But really I’ll be honest: this is not a novel about plot. It’s about this vivid and fascinating vision of the future in all of its glorious, messy, detail. The plot serves primarily as an excuse for the main characters to meet and interact with the outlandish characters who lead each of the Hives, and therefore to show the reader another facet of the complicated future world. (And of course, just as has often been the case with leaders of nations throughout history, the leaders of the hives all know each other and are connected by a web of marriages, adoptions, etc.)
In case the intricate worldbuilding didn’t clue you in, this novel is unabashedly smart, and to some it may veer into the territory of “pretentious”. You see, “Too Like The Lightning” is obsessed with Enlightenment philosophy. The writing style of the book is heavily influenced by this time period as well, with a narrator (who is also a main character) who speaks directly to the reader, sometimes even inventing interjections from the reader and responding to them. Palmer does some exposition jiu-jitsu by having the narrator ostensibly relating the events of the novel to a reader even farther in the future, but by explaining things to that future reader, we in the “past” are also able to understand things. Here, it’s probably easier if I just show an example, from where the narrator is explaining why he’s writing in the style of the 18th century:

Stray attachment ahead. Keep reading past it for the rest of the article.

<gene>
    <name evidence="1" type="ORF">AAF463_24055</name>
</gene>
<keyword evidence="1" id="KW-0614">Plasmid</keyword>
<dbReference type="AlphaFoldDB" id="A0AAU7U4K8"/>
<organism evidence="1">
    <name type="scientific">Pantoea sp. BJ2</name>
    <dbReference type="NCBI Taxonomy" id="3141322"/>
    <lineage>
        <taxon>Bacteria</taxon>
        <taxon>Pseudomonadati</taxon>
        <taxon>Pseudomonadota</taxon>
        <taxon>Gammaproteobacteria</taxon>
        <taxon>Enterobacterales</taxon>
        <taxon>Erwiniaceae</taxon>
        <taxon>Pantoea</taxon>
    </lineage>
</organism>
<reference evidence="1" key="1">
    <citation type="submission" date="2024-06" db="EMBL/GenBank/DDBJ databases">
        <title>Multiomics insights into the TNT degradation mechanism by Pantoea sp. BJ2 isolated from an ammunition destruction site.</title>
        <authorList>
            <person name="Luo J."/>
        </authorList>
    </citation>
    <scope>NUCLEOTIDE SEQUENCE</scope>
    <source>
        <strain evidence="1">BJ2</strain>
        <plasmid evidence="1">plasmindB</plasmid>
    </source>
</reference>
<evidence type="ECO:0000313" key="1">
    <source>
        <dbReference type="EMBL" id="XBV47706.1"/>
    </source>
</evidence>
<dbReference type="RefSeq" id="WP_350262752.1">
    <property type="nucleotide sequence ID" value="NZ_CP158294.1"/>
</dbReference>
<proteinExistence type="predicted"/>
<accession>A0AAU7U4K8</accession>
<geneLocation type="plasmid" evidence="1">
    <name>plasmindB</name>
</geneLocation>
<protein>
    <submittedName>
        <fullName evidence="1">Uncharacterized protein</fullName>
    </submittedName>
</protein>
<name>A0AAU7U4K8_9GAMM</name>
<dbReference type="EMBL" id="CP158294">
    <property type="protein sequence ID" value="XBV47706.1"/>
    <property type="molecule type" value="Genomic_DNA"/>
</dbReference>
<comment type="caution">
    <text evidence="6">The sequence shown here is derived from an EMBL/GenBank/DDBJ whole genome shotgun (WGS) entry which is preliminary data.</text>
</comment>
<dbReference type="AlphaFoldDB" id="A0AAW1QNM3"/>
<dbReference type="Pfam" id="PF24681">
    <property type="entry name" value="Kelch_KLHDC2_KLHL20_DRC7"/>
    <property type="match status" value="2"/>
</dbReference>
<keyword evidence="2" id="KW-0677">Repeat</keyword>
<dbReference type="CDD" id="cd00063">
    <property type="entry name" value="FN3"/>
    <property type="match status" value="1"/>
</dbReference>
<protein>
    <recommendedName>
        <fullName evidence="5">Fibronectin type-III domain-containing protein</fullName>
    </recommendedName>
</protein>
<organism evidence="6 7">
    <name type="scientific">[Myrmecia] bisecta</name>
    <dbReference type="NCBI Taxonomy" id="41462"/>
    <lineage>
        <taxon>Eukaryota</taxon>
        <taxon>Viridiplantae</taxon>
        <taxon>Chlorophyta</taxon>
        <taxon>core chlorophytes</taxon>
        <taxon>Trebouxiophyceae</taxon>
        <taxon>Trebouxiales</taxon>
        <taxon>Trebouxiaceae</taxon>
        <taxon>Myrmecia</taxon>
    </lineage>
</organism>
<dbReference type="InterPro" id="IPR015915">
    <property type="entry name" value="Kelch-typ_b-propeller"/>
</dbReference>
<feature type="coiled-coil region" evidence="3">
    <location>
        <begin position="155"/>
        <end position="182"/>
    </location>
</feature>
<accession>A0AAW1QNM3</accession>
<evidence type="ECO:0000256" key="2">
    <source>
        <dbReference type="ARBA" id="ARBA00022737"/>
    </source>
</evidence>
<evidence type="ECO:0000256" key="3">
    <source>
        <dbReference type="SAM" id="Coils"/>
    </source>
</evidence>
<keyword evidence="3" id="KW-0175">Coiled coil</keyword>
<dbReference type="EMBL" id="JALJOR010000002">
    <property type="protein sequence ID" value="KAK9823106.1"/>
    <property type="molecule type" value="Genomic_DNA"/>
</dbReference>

“You will criticize me, reader, for writing in a style six hundred years removed from the events I describe, but you came to me for explanation of those days of transformation which left your world the world it is, and since it was the philosophy of the Eighteenth Century, heavy with optimism and ambition, whose abrupt revival birthed the recent revolution, so it is only in the language of the Enlightenment, rich with opinion and sentiment, that those days can be described. You must forgive me my ‘thee’s and ‘thou’s and ‘he’s and ‘she’s, my lack of modern words and modern objectivity. It will be hard at first, but whether you are my contemporary still awed by the new order, or an historian gazing back at my Twenty-Fifth Century as remotely as I gaze back on the Eighteenth, you will find yourself more fluent in the language of the past than you imagined; we all are.”
I suspect some readers might balk at the almost self-indulgent way this book goes on about various philosophers and how their works are relevant for certain aspects of the future society depicted, but I found it refreshing. Usually if sci-fi is going to get self-indulgent about some subject, it’s science (often physics). Most people don’t bat an eye when the brilliant scientist in a hard sci-fi novel gives a big speech explaining special relativity or the chaotic orbits of planets in a multi-star system, or what have you. In fact, books like that are often applauded for their perceived realism. I’d argue that “Too Like The Lightning” is doing exactly the same thing, explaining some point of philosophy that is just as fundamental to understanding the world depicted in the novel as special relativity is fundamental to understanding Tau Zero, for example.